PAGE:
Effects of Drying on the Low-Frequency Electrical Properties of Tournemire Argillites
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Nearly water-saturated argillite samples (initial water content near 3.4 wt%) were cored from an undisturbed area of an underground facility of the French Institute for Radioprotection and Nuclear Safety (IRSN), located at Tournemire (Aveyron, France). These samples were subjected to the following desiccation path: (a) A desaturation phase during which the samples were dried at ambient temperature conditions, relative humidity equal to 43% in average and (b) a heating phase during which the same samples were heated at four temperature levels from 70°C up to 105°C. During both phases, the low-frequency complex resistivity (0.18Hz–12 kHz) was recorded by a four-electrode device. The amplitude of the complex resistivity was extremely sensitive to water content change. At the end of the isotherm desaturation phase, it was multiplied by a factor of 3 to 5. During the heating phase, the resistivity increased by more than two orders of magnitude compared to the initial state. The percentage of Frequency Effect shows a low sensitivity to water content changes during the desaturation stage while it increased by two orders of magnitude during the heating phase. This result confirms that low-frequency spectral signature is extremely sensitive to textural changes (i.e., thermal-induced microcracking in this case) that occurred during heating. Moreover, the complex resistivity of the samples shows a strong anisotropy (a ratio of 10 between both amplitudes measured in the perpendicular directions). The classical Cole-Cole model cannot be used to fit the experimental data obtained in the heating phase. A generalized formulation of this model is required and was successfully applied to represent the complex resistivity data.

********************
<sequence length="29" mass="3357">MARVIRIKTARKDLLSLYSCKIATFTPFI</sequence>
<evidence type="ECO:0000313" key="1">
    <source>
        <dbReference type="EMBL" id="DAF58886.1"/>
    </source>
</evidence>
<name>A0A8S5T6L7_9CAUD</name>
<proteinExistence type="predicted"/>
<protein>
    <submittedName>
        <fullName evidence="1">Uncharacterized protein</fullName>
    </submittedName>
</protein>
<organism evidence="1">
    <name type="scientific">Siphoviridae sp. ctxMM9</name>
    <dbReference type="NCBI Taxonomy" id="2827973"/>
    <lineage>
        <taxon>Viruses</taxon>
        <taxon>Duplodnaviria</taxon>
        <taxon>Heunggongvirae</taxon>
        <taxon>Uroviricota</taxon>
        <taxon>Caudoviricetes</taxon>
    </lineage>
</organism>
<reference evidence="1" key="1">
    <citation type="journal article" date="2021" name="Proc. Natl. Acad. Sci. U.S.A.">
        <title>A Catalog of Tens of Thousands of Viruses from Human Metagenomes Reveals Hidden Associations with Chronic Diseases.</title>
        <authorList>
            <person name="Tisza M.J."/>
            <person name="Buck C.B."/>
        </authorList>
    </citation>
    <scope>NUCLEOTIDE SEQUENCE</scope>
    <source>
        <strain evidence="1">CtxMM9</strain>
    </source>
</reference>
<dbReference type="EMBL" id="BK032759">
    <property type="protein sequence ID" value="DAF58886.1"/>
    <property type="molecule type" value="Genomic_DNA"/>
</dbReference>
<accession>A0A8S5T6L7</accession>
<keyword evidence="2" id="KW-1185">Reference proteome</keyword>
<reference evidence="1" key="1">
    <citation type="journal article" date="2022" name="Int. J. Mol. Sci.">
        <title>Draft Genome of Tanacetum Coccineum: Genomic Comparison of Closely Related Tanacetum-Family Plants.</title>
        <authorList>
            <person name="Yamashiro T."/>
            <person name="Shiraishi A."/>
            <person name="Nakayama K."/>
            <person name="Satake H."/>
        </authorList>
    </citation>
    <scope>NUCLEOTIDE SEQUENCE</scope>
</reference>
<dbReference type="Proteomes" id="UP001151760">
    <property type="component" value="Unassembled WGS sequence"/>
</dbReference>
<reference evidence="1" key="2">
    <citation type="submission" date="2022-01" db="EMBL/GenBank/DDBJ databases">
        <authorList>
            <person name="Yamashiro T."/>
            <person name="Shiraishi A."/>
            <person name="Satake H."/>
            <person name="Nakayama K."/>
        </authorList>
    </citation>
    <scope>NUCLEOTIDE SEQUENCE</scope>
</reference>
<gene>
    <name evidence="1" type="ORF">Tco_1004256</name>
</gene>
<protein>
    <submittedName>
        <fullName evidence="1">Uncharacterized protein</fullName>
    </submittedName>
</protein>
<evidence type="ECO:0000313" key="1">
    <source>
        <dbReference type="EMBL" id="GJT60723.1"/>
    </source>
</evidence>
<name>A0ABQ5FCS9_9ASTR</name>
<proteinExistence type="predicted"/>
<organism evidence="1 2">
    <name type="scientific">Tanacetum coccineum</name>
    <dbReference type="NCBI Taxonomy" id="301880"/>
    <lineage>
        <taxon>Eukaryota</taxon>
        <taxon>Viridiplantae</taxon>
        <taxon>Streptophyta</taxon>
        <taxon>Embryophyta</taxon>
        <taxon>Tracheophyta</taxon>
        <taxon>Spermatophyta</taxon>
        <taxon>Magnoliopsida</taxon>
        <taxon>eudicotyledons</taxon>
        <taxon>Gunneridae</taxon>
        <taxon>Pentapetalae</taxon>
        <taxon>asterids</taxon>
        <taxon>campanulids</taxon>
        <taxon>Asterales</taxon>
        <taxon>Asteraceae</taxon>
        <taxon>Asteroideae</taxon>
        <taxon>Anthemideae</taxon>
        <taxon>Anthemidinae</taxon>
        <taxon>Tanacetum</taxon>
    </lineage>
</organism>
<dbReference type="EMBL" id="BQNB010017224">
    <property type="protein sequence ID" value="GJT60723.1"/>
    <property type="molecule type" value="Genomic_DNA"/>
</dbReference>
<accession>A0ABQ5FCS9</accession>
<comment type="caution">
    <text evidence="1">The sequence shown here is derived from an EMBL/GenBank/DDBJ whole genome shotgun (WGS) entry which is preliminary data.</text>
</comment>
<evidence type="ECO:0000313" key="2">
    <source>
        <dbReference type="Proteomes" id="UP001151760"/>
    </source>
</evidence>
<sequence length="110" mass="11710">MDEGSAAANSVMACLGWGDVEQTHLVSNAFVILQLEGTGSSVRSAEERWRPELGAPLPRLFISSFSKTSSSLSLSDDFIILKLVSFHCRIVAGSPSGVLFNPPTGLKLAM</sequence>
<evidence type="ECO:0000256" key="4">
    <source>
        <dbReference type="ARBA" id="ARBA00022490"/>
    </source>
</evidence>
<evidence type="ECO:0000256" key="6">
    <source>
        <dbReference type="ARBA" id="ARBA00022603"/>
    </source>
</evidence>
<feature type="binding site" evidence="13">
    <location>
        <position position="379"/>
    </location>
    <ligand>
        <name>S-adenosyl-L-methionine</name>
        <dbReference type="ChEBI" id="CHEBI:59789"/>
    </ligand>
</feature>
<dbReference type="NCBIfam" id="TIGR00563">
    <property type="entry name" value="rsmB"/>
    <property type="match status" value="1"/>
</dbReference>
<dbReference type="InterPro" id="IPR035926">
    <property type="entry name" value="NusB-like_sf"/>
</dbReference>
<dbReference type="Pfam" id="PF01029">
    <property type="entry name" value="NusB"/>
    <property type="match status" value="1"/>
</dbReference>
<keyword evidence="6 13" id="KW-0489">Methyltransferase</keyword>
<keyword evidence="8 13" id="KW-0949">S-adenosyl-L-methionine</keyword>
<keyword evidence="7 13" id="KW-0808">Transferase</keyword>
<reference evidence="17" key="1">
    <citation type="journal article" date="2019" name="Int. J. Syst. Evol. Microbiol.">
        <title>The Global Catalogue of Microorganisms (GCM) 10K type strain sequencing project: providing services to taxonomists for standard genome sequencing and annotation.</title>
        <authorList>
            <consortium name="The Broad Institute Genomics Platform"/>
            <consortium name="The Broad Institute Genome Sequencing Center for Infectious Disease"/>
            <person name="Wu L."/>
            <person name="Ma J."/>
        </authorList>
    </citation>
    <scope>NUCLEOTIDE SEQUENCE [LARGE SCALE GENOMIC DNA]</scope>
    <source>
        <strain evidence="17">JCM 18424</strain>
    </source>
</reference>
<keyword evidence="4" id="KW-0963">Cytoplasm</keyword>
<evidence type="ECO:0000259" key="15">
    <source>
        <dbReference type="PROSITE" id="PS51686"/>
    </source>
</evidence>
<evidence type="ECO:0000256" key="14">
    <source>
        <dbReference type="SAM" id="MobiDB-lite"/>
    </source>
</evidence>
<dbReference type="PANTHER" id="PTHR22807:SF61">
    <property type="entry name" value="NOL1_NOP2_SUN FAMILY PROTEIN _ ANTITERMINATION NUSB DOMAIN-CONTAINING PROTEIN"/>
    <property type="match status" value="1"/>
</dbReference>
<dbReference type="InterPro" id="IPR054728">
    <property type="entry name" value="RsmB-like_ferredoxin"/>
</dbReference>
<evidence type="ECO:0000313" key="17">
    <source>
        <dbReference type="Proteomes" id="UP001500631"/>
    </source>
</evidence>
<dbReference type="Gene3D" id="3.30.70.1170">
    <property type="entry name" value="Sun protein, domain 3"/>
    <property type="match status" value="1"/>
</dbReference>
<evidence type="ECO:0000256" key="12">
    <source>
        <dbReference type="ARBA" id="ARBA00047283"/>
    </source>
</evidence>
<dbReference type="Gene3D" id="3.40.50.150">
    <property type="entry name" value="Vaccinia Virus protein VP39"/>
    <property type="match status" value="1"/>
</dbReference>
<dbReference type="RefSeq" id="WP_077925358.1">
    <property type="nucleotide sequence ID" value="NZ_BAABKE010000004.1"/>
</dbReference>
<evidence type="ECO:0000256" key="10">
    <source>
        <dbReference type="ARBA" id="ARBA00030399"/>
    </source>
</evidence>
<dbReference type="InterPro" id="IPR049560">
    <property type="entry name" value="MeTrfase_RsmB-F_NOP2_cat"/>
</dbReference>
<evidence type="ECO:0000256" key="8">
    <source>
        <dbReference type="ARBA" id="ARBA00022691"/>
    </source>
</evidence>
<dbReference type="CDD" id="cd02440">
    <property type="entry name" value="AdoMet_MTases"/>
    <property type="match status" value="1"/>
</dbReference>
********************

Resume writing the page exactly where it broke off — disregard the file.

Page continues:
KeywordsSpectral-induced polarization complex resistivity argillite drying microcracks
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